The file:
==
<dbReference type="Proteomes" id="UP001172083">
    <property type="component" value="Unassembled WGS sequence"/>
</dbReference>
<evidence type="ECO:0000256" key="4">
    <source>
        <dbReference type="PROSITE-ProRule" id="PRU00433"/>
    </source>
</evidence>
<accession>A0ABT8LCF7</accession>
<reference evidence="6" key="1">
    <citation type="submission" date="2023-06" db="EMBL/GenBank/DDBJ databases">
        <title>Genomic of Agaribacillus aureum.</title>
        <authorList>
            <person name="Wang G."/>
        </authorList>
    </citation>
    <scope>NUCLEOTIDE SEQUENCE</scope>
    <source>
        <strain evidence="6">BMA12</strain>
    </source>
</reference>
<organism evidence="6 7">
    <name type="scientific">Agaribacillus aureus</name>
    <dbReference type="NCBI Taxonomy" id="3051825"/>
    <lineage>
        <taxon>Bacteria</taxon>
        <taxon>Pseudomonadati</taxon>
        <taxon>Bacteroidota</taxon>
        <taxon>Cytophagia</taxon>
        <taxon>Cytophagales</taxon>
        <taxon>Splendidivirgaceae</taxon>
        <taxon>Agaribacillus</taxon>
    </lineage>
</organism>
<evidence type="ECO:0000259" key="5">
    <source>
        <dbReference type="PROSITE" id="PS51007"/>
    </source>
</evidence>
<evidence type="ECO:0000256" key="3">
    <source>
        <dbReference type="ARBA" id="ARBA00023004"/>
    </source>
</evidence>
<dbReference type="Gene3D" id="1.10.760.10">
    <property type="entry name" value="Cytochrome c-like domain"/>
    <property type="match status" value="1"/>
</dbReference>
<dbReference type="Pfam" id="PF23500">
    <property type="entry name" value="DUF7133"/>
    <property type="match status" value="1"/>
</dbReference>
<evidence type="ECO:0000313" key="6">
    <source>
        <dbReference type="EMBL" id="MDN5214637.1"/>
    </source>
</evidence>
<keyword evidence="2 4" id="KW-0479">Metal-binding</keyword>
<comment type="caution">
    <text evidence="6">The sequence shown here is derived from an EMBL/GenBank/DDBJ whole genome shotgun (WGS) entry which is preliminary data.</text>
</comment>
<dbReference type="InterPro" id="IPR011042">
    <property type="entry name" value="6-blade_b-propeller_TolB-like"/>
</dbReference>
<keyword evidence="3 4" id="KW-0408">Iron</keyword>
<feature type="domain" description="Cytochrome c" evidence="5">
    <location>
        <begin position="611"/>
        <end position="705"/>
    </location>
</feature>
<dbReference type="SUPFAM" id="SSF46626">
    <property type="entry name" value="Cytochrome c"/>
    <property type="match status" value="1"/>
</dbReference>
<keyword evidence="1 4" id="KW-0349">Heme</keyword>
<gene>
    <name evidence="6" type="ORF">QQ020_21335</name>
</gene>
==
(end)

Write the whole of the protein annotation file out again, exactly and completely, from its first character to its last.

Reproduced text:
<dbReference type="Proteomes" id="UP001172083">
    <property type="component" value="Unassembled WGS sequence"/>
</dbReference>
<evidence type="ECO:0000256" key="4">
    <source>
        <dbReference type="PROSITE-ProRule" id="PRU00433"/>
    </source>
</evidence>
<accession>A0ABT8LCF7</accession>
<reference evidence="6" key="1">
    <citation type="submission" date="2023-06" db="EMBL/GenBank/DDBJ databases">
        <title>Genomic of Agaribacillus aureum.</title>
        <authorList>
            <person name="Wang G."/>
        </authorList>
    </citation>
    <scope>NUCLEOTIDE SEQUENCE</scope>
    <source>
        <strain evidence="6">BMA12</strain>
    </source>
</reference>
<organism evidence="6 7">
    <name type="scientific">Agaribacillus aureus</name>
    <dbReference type="NCBI Taxonomy" id="3051825"/>
    <lineage>
        <taxon>Bacteria</taxon>
        <taxon>Pseudomonadati</taxon>
        <taxon>Bacteroidota</taxon>
        <taxon>Cytophagia</taxon>
        <taxon>Cytophagales</taxon>
        <taxon>Splendidivirgaceae</taxon>
        <taxon>Agaribacillus</taxon>
    </lineage>
</organism>
<evidence type="ECO:0000259" key="5">
    <source>
        <dbReference type="PROSITE" id="PS51007"/>
    </source>
</evidence>
<evidence type="ECO:0000256" key="3">
    <source>
        <dbReference type="ARBA" id="ARBA00023004"/>
    </source>
</evidence>
<dbReference type="Gene3D" id="1.10.760.10">
    <property type="entry name" value="Cytochrome c-like domain"/>
    <property type="match status" value="1"/>
</dbReference>
<dbReference type="Pfam" id="PF23500">
    <property type="entry name" value="DUF7133"/>
    <property type="match status" value="1"/>
</dbReference>
<evidence type="ECO:0000313" key="6">
    <source>
        <dbReference type="EMBL" id="MDN5214637.1"/>
    </source>
</evidence>
<keyword evidence="2 4" id="KW-0479">Metal-binding</keyword>
<comment type="caution">
    <text evidence="6">The sequence shown here is derived from an EMBL/GenBank/DDBJ whole genome shotgun (WGS) entry which is preliminary data.</text>
</comment>
<dbReference type="InterPro" id="IPR011042">
    <property type="entry name" value="6-blade_b-propeller_TolB-like"/>
</dbReference>
<keyword evidence="3 4" id="KW-0408">Iron</keyword>
<feature type="domain" description="Cytochrome c" evidence="5">
    <location>
        <begin position="611"/>
        <end position="705"/>
    </location>
</feature>
<dbReference type="SUPFAM" id="SSF46626">
    <property type="entry name" value="Cytochrome c"/>
    <property type="match status" value="1"/>
</dbReference>
<keyword evidence="1 4" id="KW-0349">Heme</keyword>
<gene>
    <name evidence="6" type="ORF">QQ020_21335</name>
</gene>